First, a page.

Adverse events (AEs) of Grade ≥3 were observed in 86.8% of isatuximab combination therapy patients vs. 70.5% of pom-dex patients. Additionally, isatuximab combination therapy compared to pom-dex showed: 7.2% vs. 12.8% of patients discontinued due to AEs, respectively; 7.9% vs. 9.4% patients died due to AEs, respectively; infections of Grade ≥3 were seen in 42.8% vs. 30.2% of patients, respectively; and Grade ≥3 neutropenia was seen in 84.9% (febrile 11.8%) vs. 70.1% (febrile 2.0%) of patients, respectively. Infusion reactions were reported in 38.2% (2.6% grade 3-4) of isatuximab combination therapy patients.
First Positive Phase 3 Trial of a Monoclonal Antibody in Combination with Pom-Dex
ICARIA-MM is a pivotal Phase 3 randomized, open-label, multi-center trial evaluating isatuximab in combination with pom-dex versus pom-dex alone in patients with RRMM. The study enrolled 307 patients with RRMM across 96 centers spanning 24 countries. Overall, patients had received a median of three prior lines of anti-myeloma therapies, including at least two consecutive cycles of lenalidomide and a proteasome inhibitor given alone or in combination.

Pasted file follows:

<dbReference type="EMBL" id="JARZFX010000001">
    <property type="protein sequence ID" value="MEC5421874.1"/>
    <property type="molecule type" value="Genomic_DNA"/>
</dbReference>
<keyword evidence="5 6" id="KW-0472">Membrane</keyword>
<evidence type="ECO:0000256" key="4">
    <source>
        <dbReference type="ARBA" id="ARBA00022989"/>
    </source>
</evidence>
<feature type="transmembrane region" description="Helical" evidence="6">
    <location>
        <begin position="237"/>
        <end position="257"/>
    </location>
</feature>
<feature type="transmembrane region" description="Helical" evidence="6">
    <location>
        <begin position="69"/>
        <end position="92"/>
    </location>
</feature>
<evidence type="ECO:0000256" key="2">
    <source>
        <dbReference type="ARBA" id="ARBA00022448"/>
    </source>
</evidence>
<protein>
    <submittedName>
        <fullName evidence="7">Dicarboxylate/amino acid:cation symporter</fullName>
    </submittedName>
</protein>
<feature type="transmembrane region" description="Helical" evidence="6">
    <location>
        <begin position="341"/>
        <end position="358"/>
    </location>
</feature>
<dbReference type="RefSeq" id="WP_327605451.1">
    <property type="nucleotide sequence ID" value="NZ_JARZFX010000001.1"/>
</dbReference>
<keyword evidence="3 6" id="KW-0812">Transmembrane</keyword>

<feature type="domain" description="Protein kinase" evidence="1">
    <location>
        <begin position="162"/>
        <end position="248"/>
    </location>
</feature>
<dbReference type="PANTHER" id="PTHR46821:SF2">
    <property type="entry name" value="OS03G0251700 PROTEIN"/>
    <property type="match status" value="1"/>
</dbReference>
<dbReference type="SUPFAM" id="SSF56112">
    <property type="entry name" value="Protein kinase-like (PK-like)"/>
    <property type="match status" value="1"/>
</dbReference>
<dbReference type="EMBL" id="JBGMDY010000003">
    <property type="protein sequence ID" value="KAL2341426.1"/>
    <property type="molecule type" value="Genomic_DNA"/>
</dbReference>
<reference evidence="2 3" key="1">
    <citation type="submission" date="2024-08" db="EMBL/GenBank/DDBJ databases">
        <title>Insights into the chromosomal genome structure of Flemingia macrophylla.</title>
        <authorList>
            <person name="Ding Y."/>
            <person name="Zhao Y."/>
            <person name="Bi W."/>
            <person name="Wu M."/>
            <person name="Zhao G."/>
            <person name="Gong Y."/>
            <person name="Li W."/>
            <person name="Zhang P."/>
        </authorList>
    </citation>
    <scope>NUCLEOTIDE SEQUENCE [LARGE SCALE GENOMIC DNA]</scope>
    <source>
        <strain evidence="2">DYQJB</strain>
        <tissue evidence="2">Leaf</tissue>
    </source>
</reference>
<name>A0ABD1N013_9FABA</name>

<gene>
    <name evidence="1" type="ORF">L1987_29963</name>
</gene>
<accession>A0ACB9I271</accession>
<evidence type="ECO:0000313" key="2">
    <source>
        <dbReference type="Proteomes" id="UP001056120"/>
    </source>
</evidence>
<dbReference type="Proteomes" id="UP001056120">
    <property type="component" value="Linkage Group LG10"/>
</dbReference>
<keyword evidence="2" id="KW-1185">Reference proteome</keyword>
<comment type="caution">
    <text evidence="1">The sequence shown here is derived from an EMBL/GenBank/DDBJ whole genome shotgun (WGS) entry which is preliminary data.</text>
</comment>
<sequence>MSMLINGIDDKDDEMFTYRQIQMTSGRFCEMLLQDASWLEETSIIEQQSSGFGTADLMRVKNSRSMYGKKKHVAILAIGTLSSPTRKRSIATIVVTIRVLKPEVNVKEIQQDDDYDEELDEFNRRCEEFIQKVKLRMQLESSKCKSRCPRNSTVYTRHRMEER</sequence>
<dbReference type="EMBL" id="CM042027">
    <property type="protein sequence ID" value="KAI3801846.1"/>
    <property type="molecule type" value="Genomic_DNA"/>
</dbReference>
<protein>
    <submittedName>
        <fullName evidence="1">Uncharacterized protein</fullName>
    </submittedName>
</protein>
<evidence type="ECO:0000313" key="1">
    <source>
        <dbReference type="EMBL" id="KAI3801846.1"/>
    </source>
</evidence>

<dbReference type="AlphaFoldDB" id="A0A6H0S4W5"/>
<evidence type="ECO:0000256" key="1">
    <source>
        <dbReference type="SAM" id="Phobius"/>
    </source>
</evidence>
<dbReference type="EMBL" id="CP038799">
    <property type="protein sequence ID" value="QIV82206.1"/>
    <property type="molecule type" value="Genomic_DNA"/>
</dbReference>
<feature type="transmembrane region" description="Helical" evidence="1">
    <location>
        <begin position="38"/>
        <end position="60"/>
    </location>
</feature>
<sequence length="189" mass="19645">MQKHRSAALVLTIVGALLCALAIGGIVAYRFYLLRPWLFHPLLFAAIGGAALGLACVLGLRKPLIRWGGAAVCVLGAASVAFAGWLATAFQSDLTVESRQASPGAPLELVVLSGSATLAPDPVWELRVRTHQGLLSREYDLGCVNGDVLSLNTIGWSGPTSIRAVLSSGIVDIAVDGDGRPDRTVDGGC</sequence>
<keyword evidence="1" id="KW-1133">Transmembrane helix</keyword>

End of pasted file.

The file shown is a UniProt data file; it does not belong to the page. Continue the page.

During the trial, isatuximab was administered through an intravenous infusion at a dose of 10mg/kg once weekly for four weeks, then every other week for 28-day cycles in combination with standard doses of pom-dex for the duration of treatment.
Topline results from ICARIA-MM were previously announced in February 2019.
Developing Isatuximab, a Monoclonal Antibody